Table 2: Comparison of deleterious habits among diabetic and nondiabetic IHD patients

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Table 3: Comparison of combination of deleterious habits among diabetic and nondiabetic groups with IHD

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Subjective symptoms considered in this study were dry mouth, taste, and tongue or mucosal pain. Subjects with dry mouth were 23 (28.4%) and 58 (71.6%) in the nondiabetic and diabetic groups with a P value of 0.01, which shows statistical significance between both the groups. Subjects with taste changes in the nondiabetic and diabetic groups were 10 (23.8%) and 32 (76.2%) with a P value of 0.01, which shows statistical significance between both the groups. Individuals with tongue or mucosal pain in the nondiabetic and diabetic groups were 3 (21.4%) and 11 (78.6%) with a P value of 0.05, which shows statistical significance between both the groups [Table 4] and [Graph 3].
Table 4: Comparison of subjective symptoms in both the groups

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When decayed, missing, filled, teeth (DMFT) index among the subjects were compared, the mean value of decayed teeth in the nondiabetic and diabetic groups were 2.93 and 2.53 with a standard deviation of 1.69 and 2.72, respectively; there was no significant difference with decayed teeth between the nondiabetic and diabetic groups, showing a P value of 0.27. The mean value of missing teeth in the nondiabetic and diabetic groups were 3.16 and 10.46 with a standard deviation of 5.01 and 12.99, respectively; there was statistically significant difference with missing teeth between the nondiabetic and diabetic groups, showing a P value of <0.01. The mean value of filled teeth in the nondiabetic and diabetic groups were 0.81 and 0.57 with a standard deviation of 1.39 and 1.03, respectively; there was no significant difference with filled teeth between the nondiabetic and diabetic groups with a P value of 1.93. There was no statistical significance with respect to decayed and filled teeth diabetic and nondiabetic patients [Table 5] and [Graph 4].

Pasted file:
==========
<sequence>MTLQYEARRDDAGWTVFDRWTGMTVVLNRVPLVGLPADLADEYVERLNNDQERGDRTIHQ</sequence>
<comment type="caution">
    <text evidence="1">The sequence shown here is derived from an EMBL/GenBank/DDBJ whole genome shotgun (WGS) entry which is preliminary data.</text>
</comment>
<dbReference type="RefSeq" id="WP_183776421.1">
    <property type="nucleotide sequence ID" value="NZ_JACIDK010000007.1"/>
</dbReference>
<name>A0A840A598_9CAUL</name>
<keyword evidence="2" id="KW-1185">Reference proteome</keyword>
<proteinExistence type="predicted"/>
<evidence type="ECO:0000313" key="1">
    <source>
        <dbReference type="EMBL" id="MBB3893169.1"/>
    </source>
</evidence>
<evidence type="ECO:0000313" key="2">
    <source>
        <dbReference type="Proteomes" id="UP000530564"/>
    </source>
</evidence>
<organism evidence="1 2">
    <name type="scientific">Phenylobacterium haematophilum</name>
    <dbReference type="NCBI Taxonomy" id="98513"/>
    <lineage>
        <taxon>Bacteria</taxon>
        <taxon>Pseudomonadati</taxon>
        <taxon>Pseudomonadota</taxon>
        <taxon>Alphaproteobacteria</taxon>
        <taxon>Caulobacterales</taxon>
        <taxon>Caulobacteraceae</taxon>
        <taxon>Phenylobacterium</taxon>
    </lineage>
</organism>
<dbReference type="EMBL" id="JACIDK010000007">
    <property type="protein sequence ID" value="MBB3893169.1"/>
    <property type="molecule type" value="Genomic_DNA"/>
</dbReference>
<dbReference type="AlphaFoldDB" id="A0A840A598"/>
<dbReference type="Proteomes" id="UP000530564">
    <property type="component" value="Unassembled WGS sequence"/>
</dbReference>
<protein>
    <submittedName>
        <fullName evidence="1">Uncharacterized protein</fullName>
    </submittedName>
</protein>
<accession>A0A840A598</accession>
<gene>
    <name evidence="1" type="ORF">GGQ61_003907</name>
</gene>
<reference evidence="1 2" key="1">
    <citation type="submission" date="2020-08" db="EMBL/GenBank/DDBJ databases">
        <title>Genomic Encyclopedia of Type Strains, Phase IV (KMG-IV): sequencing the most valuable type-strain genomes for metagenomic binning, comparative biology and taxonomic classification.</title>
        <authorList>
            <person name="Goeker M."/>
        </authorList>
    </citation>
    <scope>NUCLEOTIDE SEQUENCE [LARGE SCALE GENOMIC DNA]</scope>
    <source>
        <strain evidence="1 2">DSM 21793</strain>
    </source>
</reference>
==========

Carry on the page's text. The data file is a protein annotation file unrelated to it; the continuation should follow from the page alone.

Table 5: Comparison of DMFT score between two groups

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The frequency distribution of DMFT score showed no difference among the different ranges of scores categorized as 1–10, 11–20, 21–30, and >30 between the nondiabetic and diabetic groups. Overall, the DMFT score was significantly higher in the diabetic group. But overall, the DMFT score showed high significance between the nondiabetic and diabetic groups [Table 6] and [Graph 5].
Table 6: Comparisons of frequency distribution of DMFT score between two groups